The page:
Javier Bardem mugged for the camera with the help of a paintbrush for a photo shoot in the Fall 2008 Men's Fashion Issue of T Magazine. Almost one year after his award-winning role in No Country For Old Men, Javier is still one of Hollywood's hottest, even though he's admittedly too lazy to do more than one or two movies a year. In the article, he talks about his latest film and how his life has changed over the last year and reveals a few things you never knew about him. Here are highlights:
- On changing things up after No Country For Old Men: "This is the first time in 20 years that I’m playing a leading man in a romantic comedy. It was a conscious decision: in my early career I waited for more complex roles to come, knowing that they might not ever come. The complexity of Chigurh was a kind of dream — the Coen brothers are my favorite directors of all time. On that movie, I was the only foreigner. And Chigurh really comes out of nowhere, which helped with the character, but it was a little isolating. In Vicky Cristina, I’m with these three beauties. I was afraid no one in the audience would believe they’d ever be with me. I was in the makeup trailer saying, 'You better work a miracle.'"
- On loving movies: "I don’t believe in God, but I believe in Al Pacino. The other day I was watching Dog Day Afternoon again, and I see a man who is so true, so interesting and I understand more about the world from his performance. And you go, 'C’mon, it’s only acting.' Well, wouldn’t you say that a good book or a good painting allows you to see the world in a different way? When I see a great performance, I feel more alive."
- On his career: "As a kid, I felt happy onstage, but beforehand I would think, What am I doing here? I should be in the playground with my friends. I’m the same today: we actors are lazy. I like to take a year off between films. Some actors need to work for the money, but money is not a priority for me. I don’t have the need for a lot of cars or houses. Since I am a tomato in the market, I have a price. They have to pay the price, but money is not my biggest priority."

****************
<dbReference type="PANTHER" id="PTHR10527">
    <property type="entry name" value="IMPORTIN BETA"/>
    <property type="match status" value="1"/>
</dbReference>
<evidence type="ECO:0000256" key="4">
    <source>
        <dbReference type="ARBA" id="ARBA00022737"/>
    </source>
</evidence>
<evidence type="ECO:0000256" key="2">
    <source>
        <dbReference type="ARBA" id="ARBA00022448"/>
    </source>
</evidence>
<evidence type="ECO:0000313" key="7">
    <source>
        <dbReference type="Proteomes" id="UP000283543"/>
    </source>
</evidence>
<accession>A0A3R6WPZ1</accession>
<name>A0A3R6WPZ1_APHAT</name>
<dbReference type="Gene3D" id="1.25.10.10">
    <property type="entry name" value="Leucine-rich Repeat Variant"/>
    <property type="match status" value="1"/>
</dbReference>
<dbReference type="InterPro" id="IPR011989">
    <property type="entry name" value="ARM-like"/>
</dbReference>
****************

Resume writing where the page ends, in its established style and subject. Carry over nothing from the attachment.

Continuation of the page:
To see what else Javier had to say about his Oscar and his other artistic talent, just
- On how he was received back home after winning an Oscar: "The Spanish are tough. They criticize my work and say I sold out. You want to say, 'Stop it — you’re a bunch of stupid people.' But you are never going to be liked by everybody. After the Oscars, I came back to Madrid, where I live. I wanted to get back to the real world. After something like the awards, you’ve changed a little bit, but everyone around you has changed tremendously. You have to bring them back — you have to show that you are the same stupid, limited guy and not this kind of golden boy."
- On learning from his roles: "On When you act, you learn things. Before No Country I had never held a gun and now I can drive a car. When I was doing Chigurh, my English became so good that I was dreaming in English. Actors don’t learn because they want to know — we learn because we have to learn. I wish I would play a cook, so I could learn to make something worth eating."
- On his hidden talent: "From the ages of 19 to 23, I studied painting. Initially, I worked as an extra in movies to get money to keep painting. Now I paint very secretly."
We don't blame Javier for taking advantage of time off when he can get it, but we're still looking forward to seeing a lot more from him in the future — and maybe even get a peek at his secret paintings someday.